The J&K state legislature provides for the constitution of “Committees on Subordinate Legislation” in both the Upper and Lower Houses. For example, see Rule 279B of the Rules of Procedure and Conduct of Business in the J&K Legislative Council (accessible HERE) which contains detailed provisions for setting up such a committee in the upper house. Had these committees been active and vigilant over the manner of repeal of the 2010 rules, this matter could have been settled in the state legislature itself. Very little is known about the working of these committees in the public domain, let alone if they discussed the 2012 rules which are mandatorily required to be tabled in both Houses for due consideration. This important check and balance on the exercise of subordinate legislation needs to be revitalised. All in all, now the ball is in the court of the state government. I hope the state government holds a series of public consultations including the J&K SIC and RTI advocates in the state for reframing the RTI rules.
Meanwhile, in Delhi, the Central Information Commission has issued directions to the Delhi High Court to amend its RTI rules. While a full bench of the Central Information Commission (CIC) refused to do anything about the retrograde Madras High Court RTI rules when petitioned by renowned RTI activist CJ Karira earlier this year, a single bench of the CIC has issued at least two recommendations for the amendment of the RTI rules applicable to the district courts in Delhi. While one case was about the exorbitant fees charged for supplying information and the stipulation for collecting appeal fees under these rules, the other case was about introducing new exemptions to disclosure through the rule-making route above and beyond the list of exemptions contained in sections 8 and 9 of the Central RTI Act. The single bench ruled over both matters within a week of the full bench’s refusal to do anything about the retrograde RTI rules notified by the Madras High Court. The single bench has given well-reasoned justification for holding some of the RTI rules to be in violation of the letter and the spirit of the RTI Act.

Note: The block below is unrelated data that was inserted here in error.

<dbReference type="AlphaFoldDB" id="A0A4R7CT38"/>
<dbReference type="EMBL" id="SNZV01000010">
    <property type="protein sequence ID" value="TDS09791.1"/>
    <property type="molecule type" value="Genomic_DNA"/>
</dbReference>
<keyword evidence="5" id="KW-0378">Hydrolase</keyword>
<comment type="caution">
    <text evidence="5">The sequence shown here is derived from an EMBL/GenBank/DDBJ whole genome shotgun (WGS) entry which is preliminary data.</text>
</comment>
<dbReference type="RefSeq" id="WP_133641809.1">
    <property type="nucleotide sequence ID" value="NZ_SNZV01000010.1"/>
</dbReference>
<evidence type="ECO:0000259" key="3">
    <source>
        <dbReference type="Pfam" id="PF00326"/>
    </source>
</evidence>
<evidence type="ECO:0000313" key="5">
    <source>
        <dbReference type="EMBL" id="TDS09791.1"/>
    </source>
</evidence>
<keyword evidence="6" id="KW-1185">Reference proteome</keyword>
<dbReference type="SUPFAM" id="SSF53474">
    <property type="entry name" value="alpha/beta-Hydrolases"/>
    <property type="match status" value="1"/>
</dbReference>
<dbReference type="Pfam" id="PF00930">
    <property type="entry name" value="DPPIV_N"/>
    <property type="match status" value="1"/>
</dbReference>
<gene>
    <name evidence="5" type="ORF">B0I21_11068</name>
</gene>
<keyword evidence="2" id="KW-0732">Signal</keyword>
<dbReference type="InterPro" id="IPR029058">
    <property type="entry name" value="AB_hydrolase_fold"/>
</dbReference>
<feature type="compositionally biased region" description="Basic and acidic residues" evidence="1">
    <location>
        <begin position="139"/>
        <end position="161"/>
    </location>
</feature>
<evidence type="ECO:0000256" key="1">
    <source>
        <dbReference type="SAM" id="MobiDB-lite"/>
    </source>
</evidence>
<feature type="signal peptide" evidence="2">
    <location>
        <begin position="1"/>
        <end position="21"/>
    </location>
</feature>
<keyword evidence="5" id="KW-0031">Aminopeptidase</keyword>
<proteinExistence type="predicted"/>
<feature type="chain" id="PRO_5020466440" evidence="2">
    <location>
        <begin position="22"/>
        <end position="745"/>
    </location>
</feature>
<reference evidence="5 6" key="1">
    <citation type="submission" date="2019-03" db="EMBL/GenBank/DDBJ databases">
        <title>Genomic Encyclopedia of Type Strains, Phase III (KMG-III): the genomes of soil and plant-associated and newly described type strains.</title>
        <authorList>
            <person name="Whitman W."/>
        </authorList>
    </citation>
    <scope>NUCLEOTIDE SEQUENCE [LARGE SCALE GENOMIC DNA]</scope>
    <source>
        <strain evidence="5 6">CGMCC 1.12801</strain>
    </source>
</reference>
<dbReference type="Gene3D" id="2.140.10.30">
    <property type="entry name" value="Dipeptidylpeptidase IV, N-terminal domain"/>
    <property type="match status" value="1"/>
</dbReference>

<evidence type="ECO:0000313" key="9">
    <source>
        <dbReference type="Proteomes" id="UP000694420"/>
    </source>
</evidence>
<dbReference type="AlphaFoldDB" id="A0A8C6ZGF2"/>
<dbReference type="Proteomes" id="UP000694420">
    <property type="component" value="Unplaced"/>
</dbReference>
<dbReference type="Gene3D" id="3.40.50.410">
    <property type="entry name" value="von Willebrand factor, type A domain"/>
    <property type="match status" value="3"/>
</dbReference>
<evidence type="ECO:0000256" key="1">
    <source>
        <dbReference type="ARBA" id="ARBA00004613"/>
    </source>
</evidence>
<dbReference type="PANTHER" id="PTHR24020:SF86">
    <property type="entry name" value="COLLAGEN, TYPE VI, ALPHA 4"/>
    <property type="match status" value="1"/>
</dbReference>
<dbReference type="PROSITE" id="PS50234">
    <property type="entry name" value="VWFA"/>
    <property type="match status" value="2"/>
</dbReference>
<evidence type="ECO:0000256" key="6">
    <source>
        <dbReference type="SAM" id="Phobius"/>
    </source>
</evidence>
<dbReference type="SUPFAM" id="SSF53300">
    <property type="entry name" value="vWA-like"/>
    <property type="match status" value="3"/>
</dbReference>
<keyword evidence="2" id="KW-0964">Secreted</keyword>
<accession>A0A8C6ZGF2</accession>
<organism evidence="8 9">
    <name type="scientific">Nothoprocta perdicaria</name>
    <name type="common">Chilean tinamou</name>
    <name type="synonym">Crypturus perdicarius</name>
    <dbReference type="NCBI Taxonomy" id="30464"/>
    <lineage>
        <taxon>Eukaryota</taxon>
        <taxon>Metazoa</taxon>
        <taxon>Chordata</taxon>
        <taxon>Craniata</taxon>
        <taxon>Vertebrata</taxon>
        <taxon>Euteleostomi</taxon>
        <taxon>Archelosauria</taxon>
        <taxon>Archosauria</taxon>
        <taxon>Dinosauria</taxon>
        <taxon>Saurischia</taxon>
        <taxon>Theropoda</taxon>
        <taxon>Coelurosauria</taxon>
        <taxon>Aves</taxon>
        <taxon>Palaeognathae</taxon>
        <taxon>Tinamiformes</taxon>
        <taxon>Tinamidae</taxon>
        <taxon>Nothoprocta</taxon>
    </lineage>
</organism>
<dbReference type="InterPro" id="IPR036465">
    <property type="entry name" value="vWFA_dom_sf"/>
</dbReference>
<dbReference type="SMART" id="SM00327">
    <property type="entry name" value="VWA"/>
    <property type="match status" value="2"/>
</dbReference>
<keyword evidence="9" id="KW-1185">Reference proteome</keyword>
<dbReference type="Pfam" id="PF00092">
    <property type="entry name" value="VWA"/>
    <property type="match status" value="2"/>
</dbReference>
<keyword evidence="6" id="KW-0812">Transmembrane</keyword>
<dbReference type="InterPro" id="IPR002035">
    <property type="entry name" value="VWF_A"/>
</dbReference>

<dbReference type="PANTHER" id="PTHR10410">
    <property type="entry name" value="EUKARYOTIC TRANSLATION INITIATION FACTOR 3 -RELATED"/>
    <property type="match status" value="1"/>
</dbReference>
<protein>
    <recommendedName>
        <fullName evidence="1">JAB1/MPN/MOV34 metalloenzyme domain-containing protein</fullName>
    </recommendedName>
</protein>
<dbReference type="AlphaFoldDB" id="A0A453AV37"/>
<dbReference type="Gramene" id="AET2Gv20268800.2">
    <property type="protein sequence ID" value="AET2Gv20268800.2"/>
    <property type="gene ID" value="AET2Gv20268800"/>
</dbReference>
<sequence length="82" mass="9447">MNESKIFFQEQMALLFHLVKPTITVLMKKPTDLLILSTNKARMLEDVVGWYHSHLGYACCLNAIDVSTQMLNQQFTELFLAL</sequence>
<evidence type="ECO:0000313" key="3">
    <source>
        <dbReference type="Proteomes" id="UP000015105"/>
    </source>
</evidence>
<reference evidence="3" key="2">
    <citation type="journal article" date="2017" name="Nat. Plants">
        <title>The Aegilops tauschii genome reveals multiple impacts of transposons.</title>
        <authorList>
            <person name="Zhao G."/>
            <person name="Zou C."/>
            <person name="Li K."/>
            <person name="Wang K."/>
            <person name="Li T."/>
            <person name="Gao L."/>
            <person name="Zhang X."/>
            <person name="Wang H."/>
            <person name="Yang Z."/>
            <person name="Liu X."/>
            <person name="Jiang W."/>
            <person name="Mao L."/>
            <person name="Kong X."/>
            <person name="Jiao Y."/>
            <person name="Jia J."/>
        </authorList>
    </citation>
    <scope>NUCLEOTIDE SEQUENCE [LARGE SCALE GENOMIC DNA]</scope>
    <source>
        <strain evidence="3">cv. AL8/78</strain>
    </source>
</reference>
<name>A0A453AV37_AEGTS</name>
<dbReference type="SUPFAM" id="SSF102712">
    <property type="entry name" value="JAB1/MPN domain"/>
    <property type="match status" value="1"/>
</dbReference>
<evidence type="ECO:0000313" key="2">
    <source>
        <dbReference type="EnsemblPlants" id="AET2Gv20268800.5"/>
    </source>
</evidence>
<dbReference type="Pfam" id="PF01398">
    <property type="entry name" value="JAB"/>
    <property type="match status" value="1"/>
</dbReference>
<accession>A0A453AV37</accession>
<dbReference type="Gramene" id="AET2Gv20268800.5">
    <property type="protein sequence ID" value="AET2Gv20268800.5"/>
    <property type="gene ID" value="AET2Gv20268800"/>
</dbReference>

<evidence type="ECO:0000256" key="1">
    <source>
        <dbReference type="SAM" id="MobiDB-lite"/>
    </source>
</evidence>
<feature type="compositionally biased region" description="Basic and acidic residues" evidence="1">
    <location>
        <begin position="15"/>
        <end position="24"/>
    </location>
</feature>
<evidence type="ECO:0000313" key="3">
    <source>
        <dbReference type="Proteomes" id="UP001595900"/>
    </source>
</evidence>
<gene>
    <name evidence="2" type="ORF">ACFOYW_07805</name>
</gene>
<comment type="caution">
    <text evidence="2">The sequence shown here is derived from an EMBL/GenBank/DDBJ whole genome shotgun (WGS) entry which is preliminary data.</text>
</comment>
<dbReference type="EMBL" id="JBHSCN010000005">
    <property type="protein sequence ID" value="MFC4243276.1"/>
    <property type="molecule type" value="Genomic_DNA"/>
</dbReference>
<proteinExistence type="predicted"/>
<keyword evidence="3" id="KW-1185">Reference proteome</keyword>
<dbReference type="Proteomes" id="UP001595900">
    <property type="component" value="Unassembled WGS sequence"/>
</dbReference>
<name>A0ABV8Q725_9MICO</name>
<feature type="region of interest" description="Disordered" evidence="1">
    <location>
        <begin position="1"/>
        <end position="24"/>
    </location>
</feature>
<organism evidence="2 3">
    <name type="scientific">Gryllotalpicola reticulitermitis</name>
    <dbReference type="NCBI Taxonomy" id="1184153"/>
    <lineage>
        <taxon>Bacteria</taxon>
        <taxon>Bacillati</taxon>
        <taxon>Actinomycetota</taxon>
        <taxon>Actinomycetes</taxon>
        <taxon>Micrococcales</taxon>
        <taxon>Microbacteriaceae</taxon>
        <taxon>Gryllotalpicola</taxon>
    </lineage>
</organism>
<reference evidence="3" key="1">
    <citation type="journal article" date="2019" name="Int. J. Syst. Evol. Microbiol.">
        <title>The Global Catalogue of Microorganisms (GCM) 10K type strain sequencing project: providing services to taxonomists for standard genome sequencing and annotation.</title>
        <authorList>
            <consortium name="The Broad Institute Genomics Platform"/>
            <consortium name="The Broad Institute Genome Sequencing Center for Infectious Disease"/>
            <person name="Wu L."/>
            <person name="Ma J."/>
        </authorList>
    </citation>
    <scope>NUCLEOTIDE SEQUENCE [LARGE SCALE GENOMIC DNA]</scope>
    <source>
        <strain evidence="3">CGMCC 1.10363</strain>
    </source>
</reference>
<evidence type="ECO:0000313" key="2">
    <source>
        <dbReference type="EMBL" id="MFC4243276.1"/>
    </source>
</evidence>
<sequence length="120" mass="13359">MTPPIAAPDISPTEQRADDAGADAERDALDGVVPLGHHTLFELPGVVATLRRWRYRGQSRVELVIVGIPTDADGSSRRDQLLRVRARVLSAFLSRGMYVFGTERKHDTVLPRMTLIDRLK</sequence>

Rather than stop at that point, this bench has issued a clear recommendation to the Delhi High Court under Section 25(5) of the RTI Act in both cases to amend the rules and align them with the requirements of the RTI Act. It is strange that the full bench of the CIC does not seem to have consulted with the Information Commissioner on the single bench who had heard the twin matters in June itself. Given the difference of opinion between a smaller and larger bench of the CIC, this issue may have to be determined at a higher level before the very high courts which notified the retrograde rules. We need to discuss strategies about how best to protect the provisions of the RTI Act from dilution or negation.
However, the issue of competence to exercise of the power of delegated legislation still remains. Some RTI activists believe and with good reason that the chief justice of a high court cannot frame RTI rules for the subordinate courts under its jurisdiction. This comes from a literal reading of Section 2(e) of the RTI Act. But votaries of the existence of the chief justice’s power to frame such rules for the lower courts also have a point when they argue that all lower courts are subject to the administrative jurisdiction of the High Court under Article 227 of the Indian Constitution.
So it is only proper that the Chief Justice of the High Court frames RTI rules for those lower courts. We must also have a legislative oversight mechanism to scrutinise the exercise of the powers of delegated legislation. These twin issues will have to be sorted out quickly.
Until then all governments and competent authorities could do well by redrawing the retrograde RTI rules they have framed to align them with the letter and the spirit of the RTI Act. This is the least expectation that citizens of India can have from these authorities as India enters the 10th year of the implementation of the Central RTI Act in a couple of weeks from now.